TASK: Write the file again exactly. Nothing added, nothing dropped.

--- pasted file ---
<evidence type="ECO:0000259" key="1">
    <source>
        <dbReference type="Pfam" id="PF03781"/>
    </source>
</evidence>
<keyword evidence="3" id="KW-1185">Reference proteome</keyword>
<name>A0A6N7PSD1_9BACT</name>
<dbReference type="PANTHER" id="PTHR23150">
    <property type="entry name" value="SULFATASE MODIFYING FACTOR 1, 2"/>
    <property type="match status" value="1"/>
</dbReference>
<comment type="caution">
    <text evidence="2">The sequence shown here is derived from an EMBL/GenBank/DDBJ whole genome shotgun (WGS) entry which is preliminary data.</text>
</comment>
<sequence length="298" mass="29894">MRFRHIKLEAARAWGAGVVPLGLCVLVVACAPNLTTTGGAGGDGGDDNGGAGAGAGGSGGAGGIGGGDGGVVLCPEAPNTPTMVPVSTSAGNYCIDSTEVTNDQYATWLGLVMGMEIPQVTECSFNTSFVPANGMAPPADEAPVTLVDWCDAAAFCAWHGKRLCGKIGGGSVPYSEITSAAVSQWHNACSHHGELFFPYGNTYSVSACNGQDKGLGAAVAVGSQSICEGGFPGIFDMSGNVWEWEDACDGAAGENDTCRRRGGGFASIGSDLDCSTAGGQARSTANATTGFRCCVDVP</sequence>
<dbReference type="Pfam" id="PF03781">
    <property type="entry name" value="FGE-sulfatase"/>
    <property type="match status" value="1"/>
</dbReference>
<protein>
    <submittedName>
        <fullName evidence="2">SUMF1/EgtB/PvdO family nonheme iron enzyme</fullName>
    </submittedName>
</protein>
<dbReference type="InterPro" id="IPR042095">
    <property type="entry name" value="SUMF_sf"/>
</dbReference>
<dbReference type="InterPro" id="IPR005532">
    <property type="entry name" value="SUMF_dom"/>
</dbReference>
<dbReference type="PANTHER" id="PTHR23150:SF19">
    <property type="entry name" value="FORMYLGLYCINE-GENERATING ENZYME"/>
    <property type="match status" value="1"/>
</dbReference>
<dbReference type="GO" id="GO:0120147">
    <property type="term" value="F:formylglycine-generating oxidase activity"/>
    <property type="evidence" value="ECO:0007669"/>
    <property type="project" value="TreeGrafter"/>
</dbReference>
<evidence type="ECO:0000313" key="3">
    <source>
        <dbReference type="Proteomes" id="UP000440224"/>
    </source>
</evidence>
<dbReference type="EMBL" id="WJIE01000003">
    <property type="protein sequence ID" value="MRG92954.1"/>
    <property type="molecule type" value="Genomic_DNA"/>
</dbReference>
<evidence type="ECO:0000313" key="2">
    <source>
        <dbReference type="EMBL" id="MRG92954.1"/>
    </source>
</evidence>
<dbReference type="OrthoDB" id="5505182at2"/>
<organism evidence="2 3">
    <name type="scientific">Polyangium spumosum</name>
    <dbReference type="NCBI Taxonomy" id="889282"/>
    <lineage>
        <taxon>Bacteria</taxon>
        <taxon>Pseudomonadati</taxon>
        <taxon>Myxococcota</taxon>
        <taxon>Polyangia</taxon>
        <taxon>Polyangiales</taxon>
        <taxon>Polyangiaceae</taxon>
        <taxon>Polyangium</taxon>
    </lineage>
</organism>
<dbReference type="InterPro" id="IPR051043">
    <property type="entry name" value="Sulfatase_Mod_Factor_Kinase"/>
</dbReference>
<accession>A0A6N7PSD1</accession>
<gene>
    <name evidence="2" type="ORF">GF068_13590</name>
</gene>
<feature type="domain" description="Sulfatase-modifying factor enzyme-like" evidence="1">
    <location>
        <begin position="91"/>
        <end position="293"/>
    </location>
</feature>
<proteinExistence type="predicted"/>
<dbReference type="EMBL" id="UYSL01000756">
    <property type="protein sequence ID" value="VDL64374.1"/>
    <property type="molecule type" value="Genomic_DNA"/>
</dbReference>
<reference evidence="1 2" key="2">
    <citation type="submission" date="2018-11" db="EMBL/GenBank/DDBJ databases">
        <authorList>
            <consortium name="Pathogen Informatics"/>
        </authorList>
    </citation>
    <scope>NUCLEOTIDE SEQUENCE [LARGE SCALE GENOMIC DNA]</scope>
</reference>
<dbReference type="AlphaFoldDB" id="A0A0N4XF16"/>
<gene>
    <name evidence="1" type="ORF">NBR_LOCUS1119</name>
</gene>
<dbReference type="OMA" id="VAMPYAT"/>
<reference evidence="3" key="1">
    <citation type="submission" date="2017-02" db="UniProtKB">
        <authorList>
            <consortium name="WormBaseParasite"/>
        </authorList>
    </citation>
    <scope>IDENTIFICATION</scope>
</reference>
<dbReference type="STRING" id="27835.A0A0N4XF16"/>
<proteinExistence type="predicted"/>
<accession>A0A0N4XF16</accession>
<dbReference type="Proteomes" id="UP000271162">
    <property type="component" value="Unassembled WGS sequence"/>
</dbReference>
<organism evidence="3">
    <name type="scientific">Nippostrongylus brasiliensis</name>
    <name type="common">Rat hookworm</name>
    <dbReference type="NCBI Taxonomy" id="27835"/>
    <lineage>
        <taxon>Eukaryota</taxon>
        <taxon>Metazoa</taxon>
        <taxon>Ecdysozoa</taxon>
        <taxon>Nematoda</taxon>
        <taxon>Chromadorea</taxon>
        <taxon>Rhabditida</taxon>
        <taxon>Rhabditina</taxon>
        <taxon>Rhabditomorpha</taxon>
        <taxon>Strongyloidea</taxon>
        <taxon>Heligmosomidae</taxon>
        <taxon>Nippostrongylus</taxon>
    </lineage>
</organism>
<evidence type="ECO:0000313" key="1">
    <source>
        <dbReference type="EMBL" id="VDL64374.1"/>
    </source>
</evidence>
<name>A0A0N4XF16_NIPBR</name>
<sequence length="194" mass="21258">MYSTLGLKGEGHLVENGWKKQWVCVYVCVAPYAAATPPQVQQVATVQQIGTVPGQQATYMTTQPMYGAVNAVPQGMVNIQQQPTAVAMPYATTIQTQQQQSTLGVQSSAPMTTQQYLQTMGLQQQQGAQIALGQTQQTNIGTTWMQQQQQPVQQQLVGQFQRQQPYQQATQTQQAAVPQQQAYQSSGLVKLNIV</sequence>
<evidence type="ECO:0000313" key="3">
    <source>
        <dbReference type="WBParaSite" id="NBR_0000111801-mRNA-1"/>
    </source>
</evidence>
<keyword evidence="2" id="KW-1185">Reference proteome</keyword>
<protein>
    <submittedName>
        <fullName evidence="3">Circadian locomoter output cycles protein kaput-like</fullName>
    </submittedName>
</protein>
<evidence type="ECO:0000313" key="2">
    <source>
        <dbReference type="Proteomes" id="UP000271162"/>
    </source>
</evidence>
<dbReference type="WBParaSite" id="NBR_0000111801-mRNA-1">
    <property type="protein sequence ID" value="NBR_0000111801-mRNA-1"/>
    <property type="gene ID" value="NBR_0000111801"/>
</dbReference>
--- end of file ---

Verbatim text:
<evidence type="ECO:0000259" key="1">
    <source>
        <dbReference type="Pfam" id="PF03781"/>
    </source>
</evidence>
<keyword evidence="3" id="KW-1185">Reference proteome</keyword>
<name>A0A6N7PSD1_9BACT</name>
<dbReference type="PANTHER" id="PTHR23150">
    <property type="entry name" value="SULFATASE MODIFYING FACTOR 1, 2"/>
    <property type="match status" value="1"/>
</dbReference>
<comment type="caution">
    <text evidence="2">The sequence shown here is derived from an EMBL/GenBank/DDBJ whole genome shotgun (WGS) entry which is preliminary data.</text>
</comment>
<sequence length="298" mass="29894">MRFRHIKLEAARAWGAGVVPLGLCVLVVACAPNLTTTGGAGGDGGDDNGGAGAGAGGSGGAGGIGGGDGGVVLCPEAPNTPTMVPVSTSAGNYCIDSTEVTNDQYATWLGLVMGMEIPQVTECSFNTSFVPANGMAPPADEAPVTLVDWCDAAAFCAWHGKRLCGKIGGGSVPYSEITSAAVSQWHNACSHHGELFFPYGNTYSVSACNGQDKGLGAAVAVGSQSICEGGFPGIFDMSGNVWEWEDACDGAAGENDTCRRRGGGFASIGSDLDCSTAGGQARSTANATTGFRCCVDVP</sequence>
<dbReference type="Pfam" id="PF03781">
    <property type="entry name" value="FGE-sulfatase"/>
    <property type="match status" value="1"/>
</dbReference>
<protein>
    <submittedName>
        <fullName evidence="2">SUMF1/EgtB/PvdO family nonheme iron enzyme</fullName>
    </submittedName>
</protein>
<dbReference type="InterPro" id="IPR042095">
    <property type="entry name" value="SUMF_sf"/>
</dbReference>
<dbReference type="InterPro" id="IPR005532">
    <property type="entry name" value="SUMF_dom"/>
</dbReference>
<dbReference type="PANTHER" id="PTHR23150:SF19">
    <property type="entry name" value="FORMYLGLYCINE-GENERATING ENZYME"/>
    <property type="match status" value="1"/>
</dbReference>
<dbReference type="GO" id="GO:0120147">
    <property type="term" value="F:formylglycine-generating oxidase activity"/>
    <property type="evidence" value="ECO:0007669"/>
    <property type="project" value="TreeGrafter"/>
</dbReference>
<evidence type="ECO:0000313" key="3">
    <source>
        <dbReference type="Proteomes" id="UP000440224"/>
    </source>
</evidence>
<dbReference type="EMBL" id="WJIE01000003">
    <property type="protein sequence ID" value="MRG92954.1"/>
    <property type="molecule type" value="Genomic_DNA"/>
</dbReference>
<evidence type="ECO:0000313" key="2">
    <source>
        <dbReference type="EMBL" id="MRG92954.1"/>
    </source>
</evidence>
<dbReference type="OrthoDB" id="5505182at2"/>
<organism evidence="2 3">
    <name type="scientific">Polyangium spumosum</name>
    <dbReference type="NCBI Taxonomy" id="889282"/>
    <lineage>
        <taxon>Bacteria</taxon>
        <taxon>Pseudomonadati</taxon>
        <taxon>Myxococcota</taxon>
        <taxon>Polyangia</taxon>
        <taxon>Polyangiales</taxon>
        <taxon>Polyangiaceae</taxon>
        <taxon>Polyangium</taxon>
    </lineage>
</organism>
<dbReference type="InterPro" id="IPR051043">
    <property type="entry name" value="Sulfatase_Mod_Factor_Kinase"/>
</dbReference>
<accession>A0A6N7PSD1</accession>
<gene>
    <name evidence="2" type="ORF">GF068_13590</name>
</gene>
<feature type="domain" description="Sulfatase-modifying factor enzyme-like" evidence="1">
    <location>
        <begin position="91"/>
        <end position="293"/>
    </location>
</feature>
<proteinExistence type="predicted"/>
<dbReference type="EMBL" id="UYSL01000756">
    <property type="protein sequence ID" value="VDL64374.1"/>
    <property type="molecule type" value="Genomic_DNA"/>
</dbReference>
<reference evidence="1 2" key="2">
    <citation type="submission" date="2018-11" db="EMBL/GenBank/DDBJ databases">
        <authorList>
            <consortium name="Pathogen Informatics"/>
        </authorList>
    </citation>
    <scope>NUCLEOTIDE SEQUENCE [LARGE SCALE GENOMIC DNA]</scope>
</reference>
<dbReference type="AlphaFoldDB" id="A0A0N4XF16"/>
<gene>
    <name evidence="1" type="ORF">NBR_LOCUS1119</name>
</gene>
<dbReference type="OMA" id="VAMPYAT"/>
<reference evidence="3" key="1">
    <citation type="submission" date="2017-02" db="UniProtKB">
        <authorList>
            <consortium name="WormBaseParasite"/>
        </authorList>
    </citation>
    <scope>IDENTIFICATION</scope>
</reference>
<dbReference type="STRING" id="27835.A0A0N4XF16"/>
<proteinExistence type="predicted"/>
<accession>A0A0N4XF16</accession>
<dbReference type="Proteomes" id="UP000271162">
    <property type="component" value="Unassembled WGS sequence"/>
</dbReference>
<organism evidence="3">
    <name type="scientific">Nippostrongylus brasiliensis</name>
    <name type="common">Rat hookworm</name>
    <dbReference type="NCBI Taxonomy" id="27835"/>
    <lineage>
        <taxon>Eukaryota</taxon>
        <taxon>Metazoa</taxon>
        <taxon>Ecdysozoa</taxon>
        <taxon>Nematoda</taxon>
        <taxon>Chromadorea</taxon>
        <taxon>Rhabditida</taxon>
        <taxon>Rhabditina</taxon>
        <taxon>Rhabditomorpha</taxon>
        <taxon>Strongyloidea</taxon>
        <taxon>Heligmosomidae</taxon>
        <taxon>Nippostrongylus</taxon>
    </lineage>
</organism>
<evidence type="ECO:0000313" key="1">
    <source>
        <dbReference type="EMBL" id="VDL64374.1"/>
    </source>
</evidence>
<name>A0A0N4XF16_NIPBR</name>
<sequence length="194" mass="21258">MYSTLGLKGEGHLVENGWKKQWVCVYVCVAPYAAATPPQVQQVATVQQIGTVPGQQATYMTTQPMYGAVNAVPQGMVNIQQQPTAVAMPYATTIQTQQQQSTLGVQSSAPMTTQQYLQTMGLQQQQGAQIALGQTQQTNIGTTWMQQQQQPVQQQLVGQFQRQQPYQQATQTQQAAVPQQQAYQSSGLVKLNIV</sequence>
<evidence type="ECO:0000313" key="3">
    <source>
        <dbReference type="WBParaSite" id="NBR_0000111801-mRNA-1"/>
    </source>
</evidence>
<keyword evidence="2" id="KW-1185">Reference proteome</keyword>
<protein>
    <submittedName>
        <fullName evidence="3">Circadian locomoter output cycles protein kaput-like</fullName>
    </submittedName>
</protein>
<evidence type="ECO:0000313" key="2">
    <source>
        <dbReference type="Proteomes" id="UP000271162"/>
    </source>
</evidence>
<dbReference type="WBParaSite" id="NBR_0000111801-mRNA-1">
    <property type="protein sequence ID" value="NBR_0000111801-mRNA-1"/>
    <property type="gene ID" value="NBR_0000111801"/>
</dbReference>